Salem selectmen decide against special electionBy MELISSA PROULX
Union Leader Correspondent
August 23. 2017 9:46PM
SALEM — The town will be down one state representative until next November.
The Board of Selectmen decided on Monday to not ask the state for a special election to fill a vacant seat after Ronald Belanger died on July 14.
Belanger, who was 78 years old, was serving his 13th term as a state representative when he died. He also served as a selectmen for the town. He was a retired police officer from Chelsea, Mass., and a graduate of Bunker Hill Community College in Charlestown, Mass., and was first elected to the New Hampshire House in 1992.
To fill the seat, the town would have to write a petition to the state asking for a special election, according to Interim Town Manager Chris Dillon.
The topic was brought up at the Monday night Board of Selectmen’s meeting by resident Carla Billingham, who first expressed her sorrow over the loss of Belanger.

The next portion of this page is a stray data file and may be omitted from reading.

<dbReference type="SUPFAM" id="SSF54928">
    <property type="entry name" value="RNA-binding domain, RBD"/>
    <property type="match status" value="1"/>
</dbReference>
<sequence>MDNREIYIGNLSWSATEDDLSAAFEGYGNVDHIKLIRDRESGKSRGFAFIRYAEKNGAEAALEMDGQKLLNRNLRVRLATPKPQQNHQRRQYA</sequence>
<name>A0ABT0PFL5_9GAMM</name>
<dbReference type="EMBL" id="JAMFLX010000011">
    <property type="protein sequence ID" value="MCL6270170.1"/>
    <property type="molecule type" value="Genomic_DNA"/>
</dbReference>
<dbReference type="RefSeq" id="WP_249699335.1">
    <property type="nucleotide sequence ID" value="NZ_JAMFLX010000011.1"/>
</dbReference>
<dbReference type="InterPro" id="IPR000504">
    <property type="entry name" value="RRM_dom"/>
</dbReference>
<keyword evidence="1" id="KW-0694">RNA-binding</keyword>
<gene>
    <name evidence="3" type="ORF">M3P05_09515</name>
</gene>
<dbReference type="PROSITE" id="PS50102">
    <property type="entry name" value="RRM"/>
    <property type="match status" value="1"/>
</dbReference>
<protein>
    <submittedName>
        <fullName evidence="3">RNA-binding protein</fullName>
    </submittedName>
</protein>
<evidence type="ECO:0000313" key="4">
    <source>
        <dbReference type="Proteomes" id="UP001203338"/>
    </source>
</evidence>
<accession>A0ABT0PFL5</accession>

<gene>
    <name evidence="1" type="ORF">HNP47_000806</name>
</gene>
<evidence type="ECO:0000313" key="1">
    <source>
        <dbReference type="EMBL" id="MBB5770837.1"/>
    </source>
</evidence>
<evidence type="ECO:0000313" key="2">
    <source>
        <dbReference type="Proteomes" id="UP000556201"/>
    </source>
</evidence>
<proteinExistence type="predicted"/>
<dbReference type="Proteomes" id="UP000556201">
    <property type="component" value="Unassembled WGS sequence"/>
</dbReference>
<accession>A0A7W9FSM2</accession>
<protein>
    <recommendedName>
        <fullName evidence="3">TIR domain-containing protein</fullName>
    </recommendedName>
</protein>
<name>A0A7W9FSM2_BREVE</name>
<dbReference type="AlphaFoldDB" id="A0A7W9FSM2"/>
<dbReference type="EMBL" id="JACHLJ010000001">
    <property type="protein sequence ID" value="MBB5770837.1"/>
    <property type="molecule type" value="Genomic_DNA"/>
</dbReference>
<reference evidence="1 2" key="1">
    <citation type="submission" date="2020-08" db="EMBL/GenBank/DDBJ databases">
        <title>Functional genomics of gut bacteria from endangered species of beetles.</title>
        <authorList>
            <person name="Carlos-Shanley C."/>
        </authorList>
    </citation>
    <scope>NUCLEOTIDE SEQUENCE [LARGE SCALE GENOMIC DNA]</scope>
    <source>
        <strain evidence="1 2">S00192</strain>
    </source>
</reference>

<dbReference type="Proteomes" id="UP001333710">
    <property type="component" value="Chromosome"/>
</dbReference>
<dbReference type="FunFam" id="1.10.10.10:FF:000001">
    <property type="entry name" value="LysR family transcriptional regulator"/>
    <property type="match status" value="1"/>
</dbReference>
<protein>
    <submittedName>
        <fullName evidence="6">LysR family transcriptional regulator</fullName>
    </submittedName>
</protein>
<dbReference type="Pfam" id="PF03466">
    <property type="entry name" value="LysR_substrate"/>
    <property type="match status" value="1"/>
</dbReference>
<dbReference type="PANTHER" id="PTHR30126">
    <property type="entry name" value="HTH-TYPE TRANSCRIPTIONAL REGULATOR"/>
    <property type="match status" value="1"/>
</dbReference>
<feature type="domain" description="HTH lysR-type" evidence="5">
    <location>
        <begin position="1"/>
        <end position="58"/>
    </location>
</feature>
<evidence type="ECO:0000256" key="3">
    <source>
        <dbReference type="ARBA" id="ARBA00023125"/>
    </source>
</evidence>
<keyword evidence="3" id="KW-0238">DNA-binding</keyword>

“The circumstance of the current vacancy are sad and unfortunate,” she said.
She asked for the election to ensure that the town was being adequately represented in Concord. Billingham said that Belanger had been absent much of his first year of this term due to his illness and didn’t want this to continue into the second year.
“Salem deserves to have all hands on deck for these important issues,” she said, citing issues like education, healthcare and energy.
However, selectmen said they thought the town was already well represented at the state capitol.
There are eight other legislative members representing the town, said Selectmen and State Rep. Gary Azarian. The Senate President, Chuck Morse, also hails from Salem.
“Salem has always been well represented even though Rep. Belanger’s illness,” he said. “ ... I don’t think Salem is loosing any representation by not having nine. I think we’re still well represented with eight.”
The town would also be responsible for the cost of holding the special election, something not included in the budget approved this past town meeting. The cost would be between $20,000 and $30,000 for both the primarily and final vote.
The seat will be on the ballot for the upcoming midterm election next Fall.
“Essentially the seat will remain vacant until the November election of next year,” Dillon said.